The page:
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« Last Edit: July 22, 2009, 02:26:55 am by 1andonlymad4wrecks »
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« Reply #7 on: July 22, 2009, 01:55:08 am »
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I agree that the hurricane hit as shown --- there was a total of 11 spanish vessels in the combined "joint"fleet --plus the french vessel griffon * forced to sail with the fleet or stay in port for 2 weeks after they left (for security reasons) --- the griffon survived by breaking away from the fleet as the seas started to get rough when the storm was arroaching --not being as heavily loaded she was able to ditch the rest behind -- and sailed north east close into shore till she got ahead and free of it the ran due east back to breast ,france -- capt dare saved his vessel and the crew lives .

eight vessels from the 1715 fleet in total are wrecked along the zone known as the "12715 fleet treasure coast" area --- all 5 of ubillas vessels and 3 of echeverz vessels --- south to north -- #1  first echeverz's  "dutch prize" known as the "senor de la popa" --- also as the  "san miguel" and also as the "olandesa" (dutch)---- #2 then the  balandea class (fragatta / frigatella) vessel known as the "maria galante" -- ubillas "private " little vessel  bought of of echeverz in cuba (it was a english prize vessel taken by his pataches off of porto bella --echeverz called it "san miguel de excelsis" when he had it . 

#3 is the patche of ubilla fleet the "nieves"

#4 is the urca de lima of ubillas fleet

#5 & 6 -- are the capitina and admiranta of echeverzs fleet

# 7 & 8 are the admiranta and captina of  ubillas fleet

the missing 3 vessels ( the tabacco vessel san miguel --the french prize "el ciervo" hauling logs and and another vessel  are said to have left as having gone on a differant tack the day before the storm stuck them fully according to the pilot major of the fleets testimony  *** --similar to the griffon --- but not as lucky it seems * --they would have been farther north (thus closer to st augustine) when the storm over took them --- salmon stated that " of the missing vesselst here is little doubt that they sank in deep waters because wreckage of a large vessel or vessels was found on the north coast ( coast north?) of st augustine .--

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« Reply #8 on: July 26, 2009, 04:12:50 am »
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Quote:Posted by ivan salis
I agree that the hurricane hit as shown --- there was a total of 11 spanish vessels in the combined "joint"fleet --plus the french vessel griffon * forced to sail with the fleet or stay in port for 2 weeks after they left (for security reasons) --- the griffon survived by breaking away from the fleet as the seas started to get rough when the storm was arroaching --not being as heavily loaded she was able to ditch the rest behind -- and sailed north east close into shore till she got ahead and free of it the ran due east back to breast ,france -- capt dare saved his vessel and the crew lives .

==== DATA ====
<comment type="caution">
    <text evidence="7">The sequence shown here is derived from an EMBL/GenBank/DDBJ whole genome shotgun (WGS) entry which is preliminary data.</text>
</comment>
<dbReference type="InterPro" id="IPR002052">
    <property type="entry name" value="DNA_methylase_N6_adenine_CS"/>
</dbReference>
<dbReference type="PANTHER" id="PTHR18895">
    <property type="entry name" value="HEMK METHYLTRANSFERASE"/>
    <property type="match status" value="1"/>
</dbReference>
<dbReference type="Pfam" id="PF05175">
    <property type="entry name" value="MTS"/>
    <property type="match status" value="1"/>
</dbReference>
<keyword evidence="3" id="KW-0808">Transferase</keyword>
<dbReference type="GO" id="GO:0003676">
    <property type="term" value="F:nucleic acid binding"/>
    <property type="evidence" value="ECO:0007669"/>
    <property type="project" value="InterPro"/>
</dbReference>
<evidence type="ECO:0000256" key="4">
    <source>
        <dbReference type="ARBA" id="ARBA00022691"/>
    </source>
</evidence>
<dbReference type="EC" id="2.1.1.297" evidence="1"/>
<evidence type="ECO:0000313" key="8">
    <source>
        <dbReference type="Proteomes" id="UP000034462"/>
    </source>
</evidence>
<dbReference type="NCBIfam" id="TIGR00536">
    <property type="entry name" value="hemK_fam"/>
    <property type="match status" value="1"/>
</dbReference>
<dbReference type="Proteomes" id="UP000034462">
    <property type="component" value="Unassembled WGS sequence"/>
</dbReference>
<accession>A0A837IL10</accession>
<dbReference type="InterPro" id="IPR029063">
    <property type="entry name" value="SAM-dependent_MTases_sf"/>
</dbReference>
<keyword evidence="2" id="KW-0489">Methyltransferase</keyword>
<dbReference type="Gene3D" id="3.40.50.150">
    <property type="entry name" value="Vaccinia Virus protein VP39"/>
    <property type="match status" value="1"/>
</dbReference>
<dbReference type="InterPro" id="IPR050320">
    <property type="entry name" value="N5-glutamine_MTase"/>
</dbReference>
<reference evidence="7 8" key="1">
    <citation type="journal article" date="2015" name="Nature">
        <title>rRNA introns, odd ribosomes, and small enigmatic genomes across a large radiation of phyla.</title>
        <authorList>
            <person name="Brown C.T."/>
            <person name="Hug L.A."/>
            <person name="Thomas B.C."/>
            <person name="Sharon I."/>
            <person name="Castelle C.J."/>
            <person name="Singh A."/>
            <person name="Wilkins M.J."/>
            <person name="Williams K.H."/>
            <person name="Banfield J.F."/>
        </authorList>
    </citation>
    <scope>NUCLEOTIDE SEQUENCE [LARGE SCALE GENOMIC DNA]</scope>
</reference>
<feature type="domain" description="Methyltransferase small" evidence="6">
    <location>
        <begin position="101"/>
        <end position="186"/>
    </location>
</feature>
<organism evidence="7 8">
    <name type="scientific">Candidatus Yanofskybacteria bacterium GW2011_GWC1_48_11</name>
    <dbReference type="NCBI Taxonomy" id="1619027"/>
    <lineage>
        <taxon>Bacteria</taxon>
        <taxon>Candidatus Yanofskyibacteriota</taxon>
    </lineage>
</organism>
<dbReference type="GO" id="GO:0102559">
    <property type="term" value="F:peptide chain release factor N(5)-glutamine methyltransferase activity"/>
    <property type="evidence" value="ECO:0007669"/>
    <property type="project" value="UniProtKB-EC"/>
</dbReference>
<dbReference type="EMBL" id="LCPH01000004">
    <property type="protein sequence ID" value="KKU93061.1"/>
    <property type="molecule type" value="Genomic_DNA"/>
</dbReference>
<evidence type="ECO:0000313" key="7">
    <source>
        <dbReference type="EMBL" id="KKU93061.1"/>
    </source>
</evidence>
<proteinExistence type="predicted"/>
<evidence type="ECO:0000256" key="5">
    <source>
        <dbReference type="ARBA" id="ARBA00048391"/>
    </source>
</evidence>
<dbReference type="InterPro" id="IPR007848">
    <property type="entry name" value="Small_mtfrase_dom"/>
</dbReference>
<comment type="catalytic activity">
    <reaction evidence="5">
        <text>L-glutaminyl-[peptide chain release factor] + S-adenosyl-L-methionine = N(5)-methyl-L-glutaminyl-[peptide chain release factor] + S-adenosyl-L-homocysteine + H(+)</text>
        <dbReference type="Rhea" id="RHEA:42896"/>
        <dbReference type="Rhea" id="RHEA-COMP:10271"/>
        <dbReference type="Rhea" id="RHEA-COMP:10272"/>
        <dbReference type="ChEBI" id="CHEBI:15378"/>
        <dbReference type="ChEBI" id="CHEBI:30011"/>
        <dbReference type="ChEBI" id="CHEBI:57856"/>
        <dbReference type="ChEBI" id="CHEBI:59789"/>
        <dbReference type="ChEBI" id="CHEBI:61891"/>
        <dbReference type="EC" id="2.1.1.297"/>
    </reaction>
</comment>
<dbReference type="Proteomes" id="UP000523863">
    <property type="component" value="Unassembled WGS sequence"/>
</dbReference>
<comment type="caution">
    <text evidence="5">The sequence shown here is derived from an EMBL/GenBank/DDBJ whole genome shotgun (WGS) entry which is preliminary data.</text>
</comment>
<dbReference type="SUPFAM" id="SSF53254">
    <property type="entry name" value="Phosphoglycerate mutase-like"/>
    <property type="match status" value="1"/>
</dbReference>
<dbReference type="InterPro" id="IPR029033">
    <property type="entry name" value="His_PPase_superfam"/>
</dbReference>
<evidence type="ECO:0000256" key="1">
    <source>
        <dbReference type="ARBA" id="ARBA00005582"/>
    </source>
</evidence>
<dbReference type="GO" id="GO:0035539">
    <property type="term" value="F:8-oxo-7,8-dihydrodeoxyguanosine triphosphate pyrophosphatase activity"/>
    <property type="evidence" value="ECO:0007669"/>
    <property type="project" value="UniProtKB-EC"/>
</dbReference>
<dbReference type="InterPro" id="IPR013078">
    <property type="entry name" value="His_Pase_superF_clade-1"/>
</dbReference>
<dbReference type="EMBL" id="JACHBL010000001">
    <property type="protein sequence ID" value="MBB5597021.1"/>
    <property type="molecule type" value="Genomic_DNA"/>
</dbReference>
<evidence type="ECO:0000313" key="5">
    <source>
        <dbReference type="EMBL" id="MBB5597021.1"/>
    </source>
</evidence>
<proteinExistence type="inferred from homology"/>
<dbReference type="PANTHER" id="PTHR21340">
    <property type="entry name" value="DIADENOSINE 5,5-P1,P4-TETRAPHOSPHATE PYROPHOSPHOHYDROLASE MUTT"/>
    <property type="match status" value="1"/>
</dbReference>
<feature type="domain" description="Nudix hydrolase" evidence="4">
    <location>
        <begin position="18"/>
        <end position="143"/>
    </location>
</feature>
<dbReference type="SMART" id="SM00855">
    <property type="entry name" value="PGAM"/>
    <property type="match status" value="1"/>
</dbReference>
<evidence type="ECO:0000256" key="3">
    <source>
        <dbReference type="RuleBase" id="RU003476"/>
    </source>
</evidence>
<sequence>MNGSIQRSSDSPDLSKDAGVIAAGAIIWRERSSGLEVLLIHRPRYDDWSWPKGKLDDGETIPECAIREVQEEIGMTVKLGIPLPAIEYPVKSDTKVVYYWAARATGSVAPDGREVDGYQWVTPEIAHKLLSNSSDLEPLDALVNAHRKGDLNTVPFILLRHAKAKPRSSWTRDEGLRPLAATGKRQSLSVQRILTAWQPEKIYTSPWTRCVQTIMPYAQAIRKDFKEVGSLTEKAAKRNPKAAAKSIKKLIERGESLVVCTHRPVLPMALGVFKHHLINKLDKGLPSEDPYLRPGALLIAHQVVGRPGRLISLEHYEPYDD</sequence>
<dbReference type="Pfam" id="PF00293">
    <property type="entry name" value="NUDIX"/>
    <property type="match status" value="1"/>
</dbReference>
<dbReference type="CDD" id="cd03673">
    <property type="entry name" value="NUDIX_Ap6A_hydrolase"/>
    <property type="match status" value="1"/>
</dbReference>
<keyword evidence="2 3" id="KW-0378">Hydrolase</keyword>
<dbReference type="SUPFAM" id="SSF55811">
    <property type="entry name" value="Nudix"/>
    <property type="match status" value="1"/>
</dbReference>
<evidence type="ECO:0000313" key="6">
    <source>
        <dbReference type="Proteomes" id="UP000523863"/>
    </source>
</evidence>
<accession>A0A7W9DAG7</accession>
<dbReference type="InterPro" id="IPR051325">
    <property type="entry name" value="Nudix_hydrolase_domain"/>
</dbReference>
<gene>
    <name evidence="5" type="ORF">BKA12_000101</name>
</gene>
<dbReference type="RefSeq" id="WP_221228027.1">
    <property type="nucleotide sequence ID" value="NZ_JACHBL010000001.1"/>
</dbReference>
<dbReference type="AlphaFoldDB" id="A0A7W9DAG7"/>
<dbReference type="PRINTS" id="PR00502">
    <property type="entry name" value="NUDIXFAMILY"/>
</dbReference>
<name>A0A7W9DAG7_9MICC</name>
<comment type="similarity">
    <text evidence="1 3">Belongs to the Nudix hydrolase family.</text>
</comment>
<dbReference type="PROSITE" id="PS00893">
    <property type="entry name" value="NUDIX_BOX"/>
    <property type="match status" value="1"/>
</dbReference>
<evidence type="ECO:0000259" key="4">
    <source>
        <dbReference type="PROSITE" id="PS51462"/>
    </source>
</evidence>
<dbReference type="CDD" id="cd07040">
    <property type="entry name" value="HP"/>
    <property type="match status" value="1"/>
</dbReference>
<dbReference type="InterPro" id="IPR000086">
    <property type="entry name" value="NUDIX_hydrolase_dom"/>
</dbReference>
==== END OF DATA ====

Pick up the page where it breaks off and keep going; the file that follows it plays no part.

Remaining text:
eight vessels from the 1715 fleet in total are wrecked along the zone known as the "12715 fleet treasure coast" area --- all 5 of ubillas vessels and 3 of echeverz vessels --- south to north -- #1  first echeverz's  "dutch prize" known as the "senor de la popa" --- also as the  "san miguel" and also as the "olandesa" (dutch)---- #2 then the  balandea class (fragatta / frigatella) vessel known as the "maria galante" -- ubillas "private " little vessel  bought of of echeverz in cuba (it was a english prize vessel taken by his pataches off of porto bella --echeverz called it "san miguel de excelsis" when he had it . 

#3 is the patche of ubilla fleet the "nieves"

#4 is the urca de lima of ubillas fleet

#5 & 6 -- are the capitina and admiranta of echeverzs fleet

# 7 & 8 are the admiranta and captina of  ubillas fleet

the missing 3 vessels ( the tabacco vessel san miguel --the french prize "el ciervo" hauling logs and and the nao concepcion (all from echeverz's fleet) are said to have gone on a differant (more northerly) tack the day before the storm stuck them fully according to the pilot major of the fleets testimony  *** --similar to the griffon --- but they were not as lucky it seems * --they would have been farther north (thus closer to st augustine) when the storm over took them ( survivors of the conce[coin floated on wreckage before being found washed ashore near the cape )--- salmon stated that " of the 2  missing vessels there is little doubt that they sank in deep waters because wreckage of a large vessel or vessels was found on the north coast ( coast north?) of st augustine .--


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« Reply #9 on: July 26, 2009, 04:18:57 am »